Mobile County Officials Informs County Employees of Data Breach – E Hacking News

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The officials of Mobile County in southwest Alabama, have finally notified county employees of a computer system breach that compromised employee data along with other sensitive information.

Two months ago in May 2021, the County officials discovered malware affecting certain systems. In order to contain the matter and securely restore the systems, officials were forced to shut down the computer system for about three days.

The county commission said in a statement issued for employees: “As previously addressed in statements published by Mobile-area media, Mobile County recently discovered suspicious activity related to some of its computer systems. We immediately shut down and launched an investigation, with the assistance of third-party forensic specialists, to determine the nature and scope of the activity. Once the forensic specialists confirmed that our network was secure, we safely
restored our systems.”

“Although our investigation is ongoing, we have determined that certain computer systems were subject to unauthorized access on May 24, 2021. Through the forensics process, we learned on July 1, 2021, that employee information was at risk. This information includes: name, date of birth and Social Security number. On July 13, 2021 we learned that the health insurance contract number for employees subscribed to receive health coverage, and routing number for employees enrolled in direct deposit with Mobile County, were also at risk.”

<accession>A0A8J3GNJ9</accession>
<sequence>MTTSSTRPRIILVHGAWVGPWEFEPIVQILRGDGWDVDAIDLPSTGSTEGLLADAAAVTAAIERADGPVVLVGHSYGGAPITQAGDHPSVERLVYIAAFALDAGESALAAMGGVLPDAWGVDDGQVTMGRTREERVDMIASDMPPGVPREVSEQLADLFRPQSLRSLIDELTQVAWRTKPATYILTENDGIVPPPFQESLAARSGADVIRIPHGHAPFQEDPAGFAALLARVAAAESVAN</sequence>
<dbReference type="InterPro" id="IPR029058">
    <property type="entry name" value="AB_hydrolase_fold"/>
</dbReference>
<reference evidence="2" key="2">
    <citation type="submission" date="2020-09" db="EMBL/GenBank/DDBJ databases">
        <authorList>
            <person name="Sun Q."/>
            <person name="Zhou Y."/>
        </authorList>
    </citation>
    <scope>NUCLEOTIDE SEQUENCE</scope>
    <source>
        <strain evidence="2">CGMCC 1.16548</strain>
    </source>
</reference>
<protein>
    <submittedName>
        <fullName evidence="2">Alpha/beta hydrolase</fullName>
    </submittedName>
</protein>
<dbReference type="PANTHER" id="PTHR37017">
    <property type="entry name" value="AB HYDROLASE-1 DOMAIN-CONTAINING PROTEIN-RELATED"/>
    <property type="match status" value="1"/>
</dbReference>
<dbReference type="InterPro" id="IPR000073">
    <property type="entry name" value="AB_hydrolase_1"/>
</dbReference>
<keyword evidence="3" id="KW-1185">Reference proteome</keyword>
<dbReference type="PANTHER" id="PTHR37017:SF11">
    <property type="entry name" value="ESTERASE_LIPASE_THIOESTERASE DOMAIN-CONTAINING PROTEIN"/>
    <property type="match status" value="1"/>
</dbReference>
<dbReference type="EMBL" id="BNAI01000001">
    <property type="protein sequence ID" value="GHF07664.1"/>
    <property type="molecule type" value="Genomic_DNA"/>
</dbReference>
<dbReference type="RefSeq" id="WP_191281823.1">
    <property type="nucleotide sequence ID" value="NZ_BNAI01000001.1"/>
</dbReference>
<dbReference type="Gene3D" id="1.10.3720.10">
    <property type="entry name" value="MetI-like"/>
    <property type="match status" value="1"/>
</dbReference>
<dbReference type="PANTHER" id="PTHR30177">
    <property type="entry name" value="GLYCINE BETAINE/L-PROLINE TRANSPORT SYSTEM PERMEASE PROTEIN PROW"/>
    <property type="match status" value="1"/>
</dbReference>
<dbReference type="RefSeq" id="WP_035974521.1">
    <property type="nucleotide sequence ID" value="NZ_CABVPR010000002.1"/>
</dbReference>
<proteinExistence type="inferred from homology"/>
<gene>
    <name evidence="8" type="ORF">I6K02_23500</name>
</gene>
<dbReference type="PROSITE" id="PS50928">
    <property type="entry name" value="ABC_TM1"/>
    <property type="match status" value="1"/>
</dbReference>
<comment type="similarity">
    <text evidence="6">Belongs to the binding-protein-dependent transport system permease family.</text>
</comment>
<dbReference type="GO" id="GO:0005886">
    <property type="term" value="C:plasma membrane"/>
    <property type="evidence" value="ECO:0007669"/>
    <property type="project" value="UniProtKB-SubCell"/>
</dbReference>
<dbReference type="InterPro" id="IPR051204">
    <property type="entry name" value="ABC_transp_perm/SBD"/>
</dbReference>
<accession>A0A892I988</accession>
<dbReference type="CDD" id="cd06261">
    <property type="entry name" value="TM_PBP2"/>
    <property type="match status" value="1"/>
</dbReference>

“Given this news we are providing Mobile County employees with notice and information about credit and identity protection. Mobile County and specialists continue to review the remaining contents of the affected systems to determine what, if any, sensitive information regarding other parties was contained within these systems. As we confirm other potentially affected data, we will provide notice to the impacted population.”

“In the meantime, Mobile County is also taking steps to implement additional safeguards and review policies and procedures relating to data privacy and security. We understand that you may have questions regarding this incident. To ensure your questions are answered in a timely manner, please call the dedicated assistance line at (855) 545-2006, Monday through Friday, 8 a.m. to 5:30 p.m. CST (except U.S. holidays) or for direct contact to Mobile County regarding this event please reach out to PrivacyEvent@mobilecountyal.gov,” the statement read. 

Cyber attacks on local governments in Alabama are not unheard of. In late May 2020, the city of Florence in the northwest corner of Alabama, paid over a quarter of a million dollars to the DoppelPaymer ransomware gang to recover data encrypted in a ransomware attack. The extortionists initially demanded 39 Bitcoin ($378,000), but an outside security firm hired by the city had negotiated the price down to 30 Bitcoin ($291,000).

The Florence City Council voted unanimously at an emergency meeting to pay the ransom from the city’s insurance fund, in order to secure information tied to its city workers and customers.

“We’re having to approach it from the standpoint that we’re going to have to assume—we know they have some of our information, we don’t know that they have our critical information, frankly don’t think they do but we don’t know,” Steve Holt, Mayor of Florence said.

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